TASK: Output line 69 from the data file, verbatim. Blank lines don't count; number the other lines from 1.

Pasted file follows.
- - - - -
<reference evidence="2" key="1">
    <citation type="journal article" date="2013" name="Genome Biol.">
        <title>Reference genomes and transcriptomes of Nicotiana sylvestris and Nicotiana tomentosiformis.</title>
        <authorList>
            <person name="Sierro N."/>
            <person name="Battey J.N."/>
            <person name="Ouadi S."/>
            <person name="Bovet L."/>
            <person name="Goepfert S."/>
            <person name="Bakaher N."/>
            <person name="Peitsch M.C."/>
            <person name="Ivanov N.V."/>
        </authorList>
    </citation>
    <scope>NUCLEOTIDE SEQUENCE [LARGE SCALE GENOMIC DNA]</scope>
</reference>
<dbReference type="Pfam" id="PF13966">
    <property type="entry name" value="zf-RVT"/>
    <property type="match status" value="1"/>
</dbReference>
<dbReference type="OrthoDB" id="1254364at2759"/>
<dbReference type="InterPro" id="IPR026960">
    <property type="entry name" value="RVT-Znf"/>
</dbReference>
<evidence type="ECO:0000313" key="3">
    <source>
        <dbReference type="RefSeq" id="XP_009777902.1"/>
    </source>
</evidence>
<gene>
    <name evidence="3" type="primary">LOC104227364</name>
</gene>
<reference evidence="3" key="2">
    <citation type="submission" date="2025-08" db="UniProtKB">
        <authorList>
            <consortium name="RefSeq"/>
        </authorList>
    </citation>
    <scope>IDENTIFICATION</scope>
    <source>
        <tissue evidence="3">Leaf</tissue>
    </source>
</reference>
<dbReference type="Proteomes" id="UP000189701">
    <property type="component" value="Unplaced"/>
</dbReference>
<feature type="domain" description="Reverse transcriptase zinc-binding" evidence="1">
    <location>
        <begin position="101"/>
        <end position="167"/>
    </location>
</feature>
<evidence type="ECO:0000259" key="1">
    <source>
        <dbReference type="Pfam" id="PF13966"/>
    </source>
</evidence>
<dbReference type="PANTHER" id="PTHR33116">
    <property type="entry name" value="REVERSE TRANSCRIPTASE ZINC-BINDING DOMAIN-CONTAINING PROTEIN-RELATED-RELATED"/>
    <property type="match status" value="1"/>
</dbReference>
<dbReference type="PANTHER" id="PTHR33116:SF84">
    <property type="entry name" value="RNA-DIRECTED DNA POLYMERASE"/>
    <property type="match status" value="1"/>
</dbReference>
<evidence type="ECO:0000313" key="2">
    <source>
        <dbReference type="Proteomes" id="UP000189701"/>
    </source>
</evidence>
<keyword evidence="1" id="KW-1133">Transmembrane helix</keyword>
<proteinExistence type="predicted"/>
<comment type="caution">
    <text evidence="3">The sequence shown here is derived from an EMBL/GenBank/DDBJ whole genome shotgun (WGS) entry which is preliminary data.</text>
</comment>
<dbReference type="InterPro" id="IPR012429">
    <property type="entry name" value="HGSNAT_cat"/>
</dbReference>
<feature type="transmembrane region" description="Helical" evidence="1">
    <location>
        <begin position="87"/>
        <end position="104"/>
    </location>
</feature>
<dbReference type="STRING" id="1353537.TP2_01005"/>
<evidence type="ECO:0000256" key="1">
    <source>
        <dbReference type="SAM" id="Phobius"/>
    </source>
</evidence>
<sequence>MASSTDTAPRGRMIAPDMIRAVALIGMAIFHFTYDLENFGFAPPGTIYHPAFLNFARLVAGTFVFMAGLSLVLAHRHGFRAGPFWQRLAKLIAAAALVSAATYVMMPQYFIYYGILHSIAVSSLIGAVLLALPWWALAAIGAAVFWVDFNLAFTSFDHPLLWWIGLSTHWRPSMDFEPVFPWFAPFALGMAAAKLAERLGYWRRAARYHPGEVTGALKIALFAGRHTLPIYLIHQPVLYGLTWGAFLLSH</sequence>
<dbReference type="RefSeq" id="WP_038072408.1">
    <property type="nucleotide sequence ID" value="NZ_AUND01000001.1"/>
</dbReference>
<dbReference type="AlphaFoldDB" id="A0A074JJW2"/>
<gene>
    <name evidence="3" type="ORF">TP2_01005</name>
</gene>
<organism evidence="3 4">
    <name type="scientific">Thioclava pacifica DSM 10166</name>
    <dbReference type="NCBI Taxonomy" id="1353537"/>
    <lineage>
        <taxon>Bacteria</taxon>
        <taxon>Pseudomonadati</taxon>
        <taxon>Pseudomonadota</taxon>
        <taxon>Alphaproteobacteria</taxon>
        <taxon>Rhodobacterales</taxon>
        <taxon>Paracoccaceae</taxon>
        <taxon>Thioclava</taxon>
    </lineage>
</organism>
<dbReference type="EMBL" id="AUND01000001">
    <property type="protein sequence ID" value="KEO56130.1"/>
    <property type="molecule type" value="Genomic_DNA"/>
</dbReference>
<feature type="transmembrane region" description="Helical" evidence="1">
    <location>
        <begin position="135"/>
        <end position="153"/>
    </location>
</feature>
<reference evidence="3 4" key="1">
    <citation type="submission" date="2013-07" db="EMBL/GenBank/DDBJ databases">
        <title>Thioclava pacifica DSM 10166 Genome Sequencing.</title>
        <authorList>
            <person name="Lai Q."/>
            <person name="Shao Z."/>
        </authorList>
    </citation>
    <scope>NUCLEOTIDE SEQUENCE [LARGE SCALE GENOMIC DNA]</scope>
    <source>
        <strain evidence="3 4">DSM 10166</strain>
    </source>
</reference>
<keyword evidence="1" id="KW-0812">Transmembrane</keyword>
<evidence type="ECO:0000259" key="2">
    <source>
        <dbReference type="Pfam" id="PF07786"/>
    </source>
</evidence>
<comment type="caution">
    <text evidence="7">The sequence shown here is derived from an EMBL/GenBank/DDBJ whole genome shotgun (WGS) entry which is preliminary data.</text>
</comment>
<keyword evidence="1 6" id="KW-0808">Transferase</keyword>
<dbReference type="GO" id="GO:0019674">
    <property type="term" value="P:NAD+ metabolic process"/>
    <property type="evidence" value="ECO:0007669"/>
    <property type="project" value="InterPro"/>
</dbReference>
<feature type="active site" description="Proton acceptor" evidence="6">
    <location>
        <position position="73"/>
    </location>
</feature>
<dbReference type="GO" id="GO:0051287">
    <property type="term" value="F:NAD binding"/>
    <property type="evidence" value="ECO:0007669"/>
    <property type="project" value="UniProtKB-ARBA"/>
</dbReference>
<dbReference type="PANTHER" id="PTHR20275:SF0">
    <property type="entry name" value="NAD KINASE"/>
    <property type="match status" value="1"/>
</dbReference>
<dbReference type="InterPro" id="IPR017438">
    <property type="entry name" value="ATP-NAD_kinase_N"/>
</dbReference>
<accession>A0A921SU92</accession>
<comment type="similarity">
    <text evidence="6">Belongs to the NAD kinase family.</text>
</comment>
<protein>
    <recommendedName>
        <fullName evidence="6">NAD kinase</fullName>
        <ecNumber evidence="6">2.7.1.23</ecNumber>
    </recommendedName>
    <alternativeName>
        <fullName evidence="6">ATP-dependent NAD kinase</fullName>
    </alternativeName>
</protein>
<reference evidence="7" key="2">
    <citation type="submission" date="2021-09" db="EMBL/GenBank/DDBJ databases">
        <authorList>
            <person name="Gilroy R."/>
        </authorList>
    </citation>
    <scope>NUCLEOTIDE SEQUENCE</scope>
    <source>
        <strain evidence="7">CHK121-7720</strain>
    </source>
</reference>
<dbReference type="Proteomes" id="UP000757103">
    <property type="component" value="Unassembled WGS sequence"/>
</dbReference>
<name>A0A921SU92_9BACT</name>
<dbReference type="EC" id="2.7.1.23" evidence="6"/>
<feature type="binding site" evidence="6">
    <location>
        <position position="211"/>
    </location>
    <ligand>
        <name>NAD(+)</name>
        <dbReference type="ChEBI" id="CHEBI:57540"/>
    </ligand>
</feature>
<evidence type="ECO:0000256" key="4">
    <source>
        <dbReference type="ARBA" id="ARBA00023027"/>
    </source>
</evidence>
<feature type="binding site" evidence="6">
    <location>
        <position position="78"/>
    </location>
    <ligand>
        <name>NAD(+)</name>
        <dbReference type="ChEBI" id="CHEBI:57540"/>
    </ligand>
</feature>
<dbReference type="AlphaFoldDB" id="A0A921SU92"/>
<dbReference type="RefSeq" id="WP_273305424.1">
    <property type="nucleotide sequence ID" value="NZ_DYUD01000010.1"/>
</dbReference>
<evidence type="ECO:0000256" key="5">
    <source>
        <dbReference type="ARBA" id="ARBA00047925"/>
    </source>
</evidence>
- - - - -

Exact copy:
    </source>